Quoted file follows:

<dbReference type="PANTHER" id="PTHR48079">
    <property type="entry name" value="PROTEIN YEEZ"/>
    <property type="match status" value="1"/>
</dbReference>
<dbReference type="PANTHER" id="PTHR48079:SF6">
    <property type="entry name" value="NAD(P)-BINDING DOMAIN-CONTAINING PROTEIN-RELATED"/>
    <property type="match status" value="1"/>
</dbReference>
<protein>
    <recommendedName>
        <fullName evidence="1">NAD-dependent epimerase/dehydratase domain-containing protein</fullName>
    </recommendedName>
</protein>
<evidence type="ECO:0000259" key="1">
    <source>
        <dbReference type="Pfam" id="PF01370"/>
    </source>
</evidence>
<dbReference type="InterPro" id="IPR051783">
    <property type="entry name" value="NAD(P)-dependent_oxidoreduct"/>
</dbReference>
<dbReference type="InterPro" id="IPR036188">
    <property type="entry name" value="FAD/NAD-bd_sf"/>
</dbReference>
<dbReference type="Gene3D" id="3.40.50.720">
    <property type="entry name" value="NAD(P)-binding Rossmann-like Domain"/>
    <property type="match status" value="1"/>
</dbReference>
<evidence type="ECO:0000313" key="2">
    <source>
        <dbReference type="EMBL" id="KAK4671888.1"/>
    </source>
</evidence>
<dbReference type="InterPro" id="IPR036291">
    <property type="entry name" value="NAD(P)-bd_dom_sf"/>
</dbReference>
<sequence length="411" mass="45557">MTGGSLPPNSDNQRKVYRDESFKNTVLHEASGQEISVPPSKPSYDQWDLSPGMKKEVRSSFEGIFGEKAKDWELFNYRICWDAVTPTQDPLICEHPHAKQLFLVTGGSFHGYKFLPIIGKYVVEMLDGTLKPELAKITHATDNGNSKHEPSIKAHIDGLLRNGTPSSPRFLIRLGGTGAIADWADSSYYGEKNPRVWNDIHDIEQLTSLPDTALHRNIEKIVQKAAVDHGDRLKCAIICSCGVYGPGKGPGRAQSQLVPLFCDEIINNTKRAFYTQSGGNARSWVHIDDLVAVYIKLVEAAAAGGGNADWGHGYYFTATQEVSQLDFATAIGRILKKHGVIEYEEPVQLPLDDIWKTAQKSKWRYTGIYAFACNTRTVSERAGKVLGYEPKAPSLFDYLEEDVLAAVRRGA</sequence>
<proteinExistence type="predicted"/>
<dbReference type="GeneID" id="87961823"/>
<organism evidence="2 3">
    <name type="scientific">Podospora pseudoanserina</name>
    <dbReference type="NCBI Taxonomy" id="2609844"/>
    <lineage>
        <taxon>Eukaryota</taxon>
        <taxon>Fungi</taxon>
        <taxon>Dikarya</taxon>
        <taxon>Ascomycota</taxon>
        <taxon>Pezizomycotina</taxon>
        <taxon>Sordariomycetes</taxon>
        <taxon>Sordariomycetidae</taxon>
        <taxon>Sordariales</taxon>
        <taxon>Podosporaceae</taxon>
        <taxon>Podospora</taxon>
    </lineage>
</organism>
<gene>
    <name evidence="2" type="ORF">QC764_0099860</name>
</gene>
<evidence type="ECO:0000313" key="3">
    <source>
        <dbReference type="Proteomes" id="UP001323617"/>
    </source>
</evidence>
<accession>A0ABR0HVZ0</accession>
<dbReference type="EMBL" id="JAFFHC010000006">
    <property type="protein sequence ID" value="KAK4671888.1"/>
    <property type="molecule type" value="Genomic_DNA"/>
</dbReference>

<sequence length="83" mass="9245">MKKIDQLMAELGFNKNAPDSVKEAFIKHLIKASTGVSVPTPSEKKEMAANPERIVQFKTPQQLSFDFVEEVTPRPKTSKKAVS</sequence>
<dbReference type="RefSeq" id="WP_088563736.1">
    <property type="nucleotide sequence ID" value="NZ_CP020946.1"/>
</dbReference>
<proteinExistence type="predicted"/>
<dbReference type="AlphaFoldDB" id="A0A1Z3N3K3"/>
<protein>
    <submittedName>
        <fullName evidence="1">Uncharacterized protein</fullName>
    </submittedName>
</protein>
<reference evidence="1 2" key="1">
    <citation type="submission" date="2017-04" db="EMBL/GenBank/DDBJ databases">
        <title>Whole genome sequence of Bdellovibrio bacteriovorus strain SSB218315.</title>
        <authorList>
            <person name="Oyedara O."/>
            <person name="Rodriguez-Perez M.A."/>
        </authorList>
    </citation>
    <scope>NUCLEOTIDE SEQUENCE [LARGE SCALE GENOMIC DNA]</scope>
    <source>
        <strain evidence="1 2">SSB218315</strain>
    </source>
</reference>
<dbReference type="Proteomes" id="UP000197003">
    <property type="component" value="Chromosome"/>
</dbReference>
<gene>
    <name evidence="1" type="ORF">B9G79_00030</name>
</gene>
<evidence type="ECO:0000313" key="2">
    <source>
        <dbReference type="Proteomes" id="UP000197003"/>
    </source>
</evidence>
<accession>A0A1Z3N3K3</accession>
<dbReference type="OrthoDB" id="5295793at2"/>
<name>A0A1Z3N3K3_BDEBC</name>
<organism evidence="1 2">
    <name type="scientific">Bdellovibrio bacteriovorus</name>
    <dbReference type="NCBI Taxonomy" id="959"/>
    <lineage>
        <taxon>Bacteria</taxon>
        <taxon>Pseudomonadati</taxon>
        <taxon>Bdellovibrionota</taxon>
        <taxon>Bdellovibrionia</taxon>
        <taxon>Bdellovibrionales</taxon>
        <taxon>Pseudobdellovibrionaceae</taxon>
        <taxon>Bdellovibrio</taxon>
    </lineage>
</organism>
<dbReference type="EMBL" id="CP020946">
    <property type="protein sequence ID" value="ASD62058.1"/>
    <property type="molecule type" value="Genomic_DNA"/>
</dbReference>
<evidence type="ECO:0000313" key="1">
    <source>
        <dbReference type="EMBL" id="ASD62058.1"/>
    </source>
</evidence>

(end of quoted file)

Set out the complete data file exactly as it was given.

<dbReference type="PANTHER" id="PTHR48079">
    <property type="entry name" value="PROTEIN YEEZ"/>
    <property type="match status" value="1"/>
</dbReference>
<dbReference type="PANTHER" id="PTHR48079:SF6">
    <property type="entry name" value="NAD(P)-BINDING DOMAIN-CONTAINING PROTEIN-RELATED"/>
    <property type="match status" value="1"/>
</dbReference>
<protein>
    <recommendedName>
        <fullName evidence="1">NAD-dependent epimerase/dehydratase domain-containing protein</fullName>
    </recommendedName>
</protein>
<evidence type="ECO:0000259" key="1">
    <source>
        <dbReference type="Pfam" id="PF01370"/>
    </source>
</evidence>
<dbReference type="InterPro" id="IPR051783">
    <property type="entry name" value="NAD(P)-dependent_oxidoreduct"/>
</dbReference>
<dbReference type="InterPro" id="IPR036188">
    <property type="entry name" value="FAD/NAD-bd_sf"/>
</dbReference>
<dbReference type="Gene3D" id="3.40.50.720">
    <property type="entry name" value="NAD(P)-binding Rossmann-like Domain"/>
    <property type="match status" value="1"/>
</dbReference>
<evidence type="ECO:0000313" key="2">
    <source>
        <dbReference type="EMBL" id="KAK4671888.1"/>
    </source>
</evidence>
<dbReference type="InterPro" id="IPR036291">
    <property type="entry name" value="NAD(P)-bd_dom_sf"/>
</dbReference>
<sequence length="411" mass="45557">MTGGSLPPNSDNQRKVYRDESFKNTVLHEASGQEISVPPSKPSYDQWDLSPGMKKEVRSSFEGIFGEKAKDWELFNYRICWDAVTPTQDPLICEHPHAKQLFLVTGGSFHGYKFLPIIGKYVVEMLDGTLKPELAKITHATDNGNSKHEPSIKAHIDGLLRNGTPSSPRFLIRLGGTGAIADWADSSYYGEKNPRVWNDIHDIEQLTSLPDTALHRNIEKIVQKAAVDHGDRLKCAIICSCGVYGPGKGPGRAQSQLVPLFCDEIINNTKRAFYTQSGGNARSWVHIDDLVAVYIKLVEAAAAGGGNADWGHGYYFTATQEVSQLDFATAIGRILKKHGVIEYEEPVQLPLDDIWKTAQKSKWRYTGIYAFACNTRTVSERAGKVLGYEPKAPSLFDYLEEDVLAAVRRGA</sequence>
<proteinExistence type="predicted"/>
<dbReference type="GeneID" id="87961823"/>
<organism evidence="2 3">
    <name type="scientific">Podospora pseudoanserina</name>
    <dbReference type="NCBI Taxonomy" id="2609844"/>
    <lineage>
        <taxon>Eukaryota</taxon>
        <taxon>Fungi</taxon>
        <taxon>Dikarya</taxon>
        <taxon>Ascomycota</taxon>
        <taxon>Pezizomycotina</taxon>
        <taxon>Sordariomycetes</taxon>
        <taxon>Sordariomycetidae</taxon>
        <taxon>Sordariales</taxon>
        <taxon>Podosporaceae</taxon>
        <taxon>Podospora</taxon>
    </lineage>
</organism>
<gene>
    <name evidence="2" type="ORF">QC764_0099860</name>
</gene>
<evidence type="ECO:0000313" key="3">
    <source>
        <dbReference type="Proteomes" id="UP001323617"/>
    </source>
</evidence>
<accession>A0ABR0HVZ0</accession>
<dbReference type="EMBL" id="JAFFHC010000006">
    <property type="protein sequence ID" value="KAK4671888.1"/>
    <property type="molecule type" value="Genomic_DNA"/>
</dbReference>

<sequence length="83" mass="9245">MKKIDQLMAELGFNKNAPDSVKEAFIKHLIKASTGVSVPTPSEKKEMAANPERIVQFKTPQQLSFDFVEEVTPRPKTSKKAVS</sequence>
<dbReference type="RefSeq" id="WP_088563736.1">
    <property type="nucleotide sequence ID" value="NZ_CP020946.1"/>
</dbReference>
<proteinExistence type="predicted"/>
<dbReference type="AlphaFoldDB" id="A0A1Z3N3K3"/>
<protein>
    <submittedName>
        <fullName evidence="1">Uncharacterized protein</fullName>
    </submittedName>
</protein>
<reference evidence="1 2" key="1">
    <citation type="submission" date="2017-04" db="EMBL/GenBank/DDBJ databases">
        <title>Whole genome sequence of Bdellovibrio bacteriovorus strain SSB218315.</title>
        <authorList>
            <person name="Oyedara O."/>
            <person name="Rodriguez-Perez M.A."/>
        </authorList>
    </citation>
    <scope>NUCLEOTIDE SEQUENCE [LARGE SCALE GENOMIC DNA]</scope>
    <source>
        <strain evidence="1 2">SSB218315</strain>
    </source>
</reference>
<dbReference type="Proteomes" id="UP000197003">
    <property type="component" value="Chromosome"/>
</dbReference>
<gene>
    <name evidence="1" type="ORF">B9G79_00030</name>
</gene>
<evidence type="ECO:0000313" key="2">
    <source>
        <dbReference type="Proteomes" id="UP000197003"/>
    </source>
</evidence>
<accession>A0A1Z3N3K3</accession>
<dbReference type="OrthoDB" id="5295793at2"/>
<name>A0A1Z3N3K3_BDEBC</name>
<organism evidence="1 2">
    <name type="scientific">Bdellovibrio bacteriovorus</name>
    <dbReference type="NCBI Taxonomy" id="959"/>
    <lineage>
        <taxon>Bacteria</taxon>
        <taxon>Pseudomonadati</taxon>
        <taxon>Bdellovibrionota</taxon>
        <taxon>Bdellovibrionia</taxon>
        <taxon>Bdellovibrionales</taxon>
        <taxon>Pseudobdellovibrionaceae</taxon>
        <taxon>Bdellovibrio</taxon>
    </lineage>
</organism>
<dbReference type="EMBL" id="CP020946">
    <property type="protein sequence ID" value="ASD62058.1"/>
    <property type="molecule type" value="Genomic_DNA"/>
</dbReference>
<evidence type="ECO:0000313" key="1">
    <source>
        <dbReference type="EMBL" id="ASD62058.1"/>
    </source>
</evidence>